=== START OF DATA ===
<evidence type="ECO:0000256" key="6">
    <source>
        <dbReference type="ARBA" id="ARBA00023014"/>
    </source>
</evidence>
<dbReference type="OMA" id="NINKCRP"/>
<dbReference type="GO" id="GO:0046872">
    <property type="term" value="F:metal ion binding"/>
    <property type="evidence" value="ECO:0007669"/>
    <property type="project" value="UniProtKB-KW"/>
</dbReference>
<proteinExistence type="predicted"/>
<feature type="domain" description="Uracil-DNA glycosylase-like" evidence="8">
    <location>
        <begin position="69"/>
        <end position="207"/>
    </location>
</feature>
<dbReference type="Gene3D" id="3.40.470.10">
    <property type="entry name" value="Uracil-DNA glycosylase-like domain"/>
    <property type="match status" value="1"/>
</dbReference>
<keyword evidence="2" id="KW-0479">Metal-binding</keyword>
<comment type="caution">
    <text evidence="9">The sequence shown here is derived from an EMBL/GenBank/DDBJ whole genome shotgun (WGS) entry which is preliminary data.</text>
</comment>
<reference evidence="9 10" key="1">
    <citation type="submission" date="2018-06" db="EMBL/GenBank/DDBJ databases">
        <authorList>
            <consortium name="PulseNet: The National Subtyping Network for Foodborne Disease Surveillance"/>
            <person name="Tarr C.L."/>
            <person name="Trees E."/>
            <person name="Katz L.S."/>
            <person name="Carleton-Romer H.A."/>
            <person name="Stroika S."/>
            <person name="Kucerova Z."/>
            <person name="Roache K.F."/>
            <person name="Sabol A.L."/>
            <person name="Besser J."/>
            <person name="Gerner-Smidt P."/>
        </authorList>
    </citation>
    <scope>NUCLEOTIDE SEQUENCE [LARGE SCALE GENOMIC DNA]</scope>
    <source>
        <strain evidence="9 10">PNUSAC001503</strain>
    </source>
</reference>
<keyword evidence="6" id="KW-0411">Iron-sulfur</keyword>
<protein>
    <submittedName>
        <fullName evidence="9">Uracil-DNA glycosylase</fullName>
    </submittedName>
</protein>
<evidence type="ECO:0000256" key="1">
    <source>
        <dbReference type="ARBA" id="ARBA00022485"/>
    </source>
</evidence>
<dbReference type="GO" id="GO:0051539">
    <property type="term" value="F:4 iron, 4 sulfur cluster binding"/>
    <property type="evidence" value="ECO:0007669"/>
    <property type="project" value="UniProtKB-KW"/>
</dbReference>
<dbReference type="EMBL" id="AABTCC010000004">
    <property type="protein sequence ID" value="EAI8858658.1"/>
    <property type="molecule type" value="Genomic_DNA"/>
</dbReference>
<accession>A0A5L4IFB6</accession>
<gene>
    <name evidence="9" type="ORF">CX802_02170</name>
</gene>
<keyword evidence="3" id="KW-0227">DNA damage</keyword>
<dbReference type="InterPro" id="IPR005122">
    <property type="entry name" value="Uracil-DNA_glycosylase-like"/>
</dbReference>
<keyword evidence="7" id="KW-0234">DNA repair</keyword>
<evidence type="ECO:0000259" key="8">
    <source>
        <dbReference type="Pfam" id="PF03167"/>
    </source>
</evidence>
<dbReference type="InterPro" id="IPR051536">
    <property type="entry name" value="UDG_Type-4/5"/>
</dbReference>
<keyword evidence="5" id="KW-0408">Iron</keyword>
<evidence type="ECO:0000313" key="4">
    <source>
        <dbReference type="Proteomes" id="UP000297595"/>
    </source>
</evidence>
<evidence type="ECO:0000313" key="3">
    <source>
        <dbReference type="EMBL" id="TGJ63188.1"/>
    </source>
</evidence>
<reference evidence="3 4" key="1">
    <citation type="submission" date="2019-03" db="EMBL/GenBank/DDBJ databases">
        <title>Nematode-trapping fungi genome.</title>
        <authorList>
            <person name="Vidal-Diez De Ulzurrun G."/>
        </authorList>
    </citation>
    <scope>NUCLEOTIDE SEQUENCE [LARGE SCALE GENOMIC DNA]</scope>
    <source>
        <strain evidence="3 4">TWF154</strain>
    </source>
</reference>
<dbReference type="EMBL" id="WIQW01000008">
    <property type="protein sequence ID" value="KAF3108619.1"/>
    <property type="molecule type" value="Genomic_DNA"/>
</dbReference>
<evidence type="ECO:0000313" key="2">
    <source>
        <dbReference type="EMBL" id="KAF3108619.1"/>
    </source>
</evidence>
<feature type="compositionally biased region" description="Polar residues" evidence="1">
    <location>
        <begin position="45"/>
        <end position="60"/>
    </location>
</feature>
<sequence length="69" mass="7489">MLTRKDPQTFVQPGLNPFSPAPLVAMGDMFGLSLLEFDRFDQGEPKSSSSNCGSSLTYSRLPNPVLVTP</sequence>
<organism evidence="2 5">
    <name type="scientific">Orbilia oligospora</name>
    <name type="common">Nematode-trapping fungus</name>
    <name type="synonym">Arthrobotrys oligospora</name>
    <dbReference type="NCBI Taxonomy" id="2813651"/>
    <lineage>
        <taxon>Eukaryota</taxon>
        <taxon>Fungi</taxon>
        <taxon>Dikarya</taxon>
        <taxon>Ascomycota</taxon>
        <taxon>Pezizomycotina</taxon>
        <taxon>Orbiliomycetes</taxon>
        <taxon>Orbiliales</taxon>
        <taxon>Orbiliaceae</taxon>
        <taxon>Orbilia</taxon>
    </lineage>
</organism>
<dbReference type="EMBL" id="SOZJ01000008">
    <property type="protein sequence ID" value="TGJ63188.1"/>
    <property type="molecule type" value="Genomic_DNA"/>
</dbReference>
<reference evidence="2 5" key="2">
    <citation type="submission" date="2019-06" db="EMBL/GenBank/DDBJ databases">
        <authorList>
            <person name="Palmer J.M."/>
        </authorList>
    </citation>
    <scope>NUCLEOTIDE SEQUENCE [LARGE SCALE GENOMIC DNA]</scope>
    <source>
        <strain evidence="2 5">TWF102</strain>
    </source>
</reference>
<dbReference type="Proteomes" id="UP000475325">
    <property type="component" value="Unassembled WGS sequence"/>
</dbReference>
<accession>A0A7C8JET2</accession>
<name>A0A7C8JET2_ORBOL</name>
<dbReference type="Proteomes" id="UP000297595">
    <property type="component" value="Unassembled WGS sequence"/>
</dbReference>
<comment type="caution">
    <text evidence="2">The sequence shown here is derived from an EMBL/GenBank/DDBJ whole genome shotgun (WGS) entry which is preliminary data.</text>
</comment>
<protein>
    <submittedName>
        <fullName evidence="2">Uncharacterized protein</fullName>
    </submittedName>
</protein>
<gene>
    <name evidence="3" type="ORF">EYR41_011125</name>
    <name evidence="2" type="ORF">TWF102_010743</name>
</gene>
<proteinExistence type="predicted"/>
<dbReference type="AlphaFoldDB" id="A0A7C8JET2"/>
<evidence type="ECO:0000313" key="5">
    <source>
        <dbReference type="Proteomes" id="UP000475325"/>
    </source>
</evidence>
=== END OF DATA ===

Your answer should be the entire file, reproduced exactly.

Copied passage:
<evidence type="ECO:0000256" key="6">
    <source>
        <dbReference type="ARBA" id="ARBA00023014"/>
    </source>
</evidence>
<dbReference type="OMA" id="NINKCRP"/>
<dbReference type="GO" id="GO:0046872">
    <property type="term" value="F:metal ion binding"/>
    <property type="evidence" value="ECO:0007669"/>
    <property type="project" value="UniProtKB-KW"/>
</dbReference>
<proteinExistence type="predicted"/>
<feature type="domain" description="Uracil-DNA glycosylase-like" evidence="8">
    <location>
        <begin position="69"/>
        <end position="207"/>
    </location>
</feature>
<dbReference type="Gene3D" id="3.40.470.10">
    <property type="entry name" value="Uracil-DNA glycosylase-like domain"/>
    <property type="match status" value="1"/>
</dbReference>
<keyword evidence="2" id="KW-0479">Metal-binding</keyword>
<comment type="caution">
    <text evidence="9">The sequence shown here is derived from an EMBL/GenBank/DDBJ whole genome shotgun (WGS) entry which is preliminary data.</text>
</comment>
<reference evidence="9 10" key="1">
    <citation type="submission" date="2018-06" db="EMBL/GenBank/DDBJ databases">
        <authorList>
            <consortium name="PulseNet: The National Subtyping Network for Foodborne Disease Surveillance"/>
            <person name="Tarr C.L."/>
            <person name="Trees E."/>
            <person name="Katz L.S."/>
            <person name="Carleton-Romer H.A."/>
            <person name="Stroika S."/>
            <person name="Kucerova Z."/>
            <person name="Roache K.F."/>
            <person name="Sabol A.L."/>
            <person name="Besser J."/>
            <person name="Gerner-Smidt P."/>
        </authorList>
    </citation>
    <scope>NUCLEOTIDE SEQUENCE [LARGE SCALE GENOMIC DNA]</scope>
    <source>
        <strain evidence="9 10">PNUSAC001503</strain>
    </source>
</reference>
<keyword evidence="6" id="KW-0411">Iron-sulfur</keyword>
<protein>
    <submittedName>
        <fullName evidence="9">Uracil-DNA glycosylase</fullName>
    </submittedName>
</protein>
<evidence type="ECO:0000256" key="1">
    <source>
        <dbReference type="ARBA" id="ARBA00022485"/>
    </source>
</evidence>
<dbReference type="GO" id="GO:0051539">
    <property type="term" value="F:4 iron, 4 sulfur cluster binding"/>
    <property type="evidence" value="ECO:0007669"/>
    <property type="project" value="UniProtKB-KW"/>
</dbReference>
<dbReference type="EMBL" id="AABTCC010000004">
    <property type="protein sequence ID" value="EAI8858658.1"/>
    <property type="molecule type" value="Genomic_DNA"/>
</dbReference>
<accession>A0A5L4IFB6</accession>
<gene>
    <name evidence="9" type="ORF">CX802_02170</name>
</gene>
<keyword evidence="3" id="KW-0227">DNA damage</keyword>
<dbReference type="InterPro" id="IPR005122">
    <property type="entry name" value="Uracil-DNA_glycosylase-like"/>
</dbReference>
<keyword evidence="7" id="KW-0234">DNA repair</keyword>
<evidence type="ECO:0000259" key="8">
    <source>
        <dbReference type="Pfam" id="PF03167"/>
    </source>
</evidence>
<dbReference type="InterPro" id="IPR051536">
    <property type="entry name" value="UDG_Type-4/5"/>
</dbReference>
<keyword evidence="5" id="KW-0408">Iron</keyword>
<evidence type="ECO:0000313" key="4">
    <source>
        <dbReference type="Proteomes" id="UP000297595"/>
    </source>
</evidence>
<evidence type="ECO:0000313" key="3">
    <source>
        <dbReference type="EMBL" id="TGJ63188.1"/>
    </source>
</evidence>
<reference evidence="3 4" key="1">
    <citation type="submission" date="2019-03" db="EMBL/GenBank/DDBJ databases">
        <title>Nematode-trapping fungi genome.</title>
        <authorList>
            <person name="Vidal-Diez De Ulzurrun G."/>
        </authorList>
    </citation>
    <scope>NUCLEOTIDE SEQUENCE [LARGE SCALE GENOMIC DNA]</scope>
    <source>
        <strain evidence="3 4">TWF154</strain>
    </source>
</reference>
<dbReference type="EMBL" id="WIQW01000008">
    <property type="protein sequence ID" value="KAF3108619.1"/>
    <property type="molecule type" value="Genomic_DNA"/>
</dbReference>
<evidence type="ECO:0000313" key="2">
    <source>
        <dbReference type="EMBL" id="KAF3108619.1"/>
    </source>
</evidence>
<feature type="compositionally biased region" description="Polar residues" evidence="1">
    <location>
        <begin position="45"/>
        <end position="60"/>
    </location>
</feature>
<sequence length="69" mass="7489">MLTRKDPQTFVQPGLNPFSPAPLVAMGDMFGLSLLEFDRFDQGEPKSSSSNCGSSLTYSRLPNPVLVTP</sequence>
<organism evidence="2 5">
    <name type="scientific">Orbilia oligospora</name>
    <name type="common">Nematode-trapping fungus</name>
    <name type="synonym">Arthrobotrys oligospora</name>
    <dbReference type="NCBI Taxonomy" id="2813651"/>
    <lineage>
        <taxon>Eukaryota</taxon>
        <taxon>Fungi</taxon>
        <taxon>Dikarya</taxon>
        <taxon>Ascomycota</taxon>
        <taxon>Pezizomycotina</taxon>
        <taxon>Orbiliomycetes</taxon>
        <taxon>Orbiliales</taxon>
        <taxon>Orbiliaceae</taxon>
        <taxon>Orbilia</taxon>
    </lineage>
</organism>
<dbReference type="EMBL" id="SOZJ01000008">
    <property type="protein sequence ID" value="TGJ63188.1"/>
    <property type="molecule type" value="Genomic_DNA"/>
</dbReference>
<reference evidence="2 5" key="2">
    <citation type="submission" date="2019-06" db="EMBL/GenBank/DDBJ databases">
        <authorList>
            <person name="Palmer J.M."/>
        </authorList>
    </citation>
    <scope>NUCLEOTIDE SEQUENCE [LARGE SCALE GENOMIC DNA]</scope>
    <source>
        <strain evidence="2 5">TWF102</strain>
    </source>
</reference>
<dbReference type="Proteomes" id="UP000475325">
    <property type="component" value="Unassembled WGS sequence"/>
</dbReference>
<accession>A0A7C8JET2</accession>
<name>A0A7C8JET2_ORBOL</name>
<dbReference type="Proteomes" id="UP000297595">
    <property type="component" value="Unassembled WGS sequence"/>
</dbReference>
<comment type="caution">
    <text evidence="2">The sequence shown here is derived from an EMBL/GenBank/DDBJ whole genome shotgun (WGS) entry which is preliminary data.</text>
</comment>
<protein>
    <submittedName>
        <fullName evidence="2">Uncharacterized protein</fullName>
    </submittedName>
</protein>
<gene>
    <name evidence="3" type="ORF">EYR41_011125</name>
    <name evidence="2" type="ORF">TWF102_010743</name>
</gene>
<proteinExistence type="predicted"/>
<dbReference type="AlphaFoldDB" id="A0A7C8JET2"/>
<evidence type="ECO:0000313" key="5">
    <source>
        <dbReference type="Proteomes" id="UP000475325"/>
    </source>
</evidence>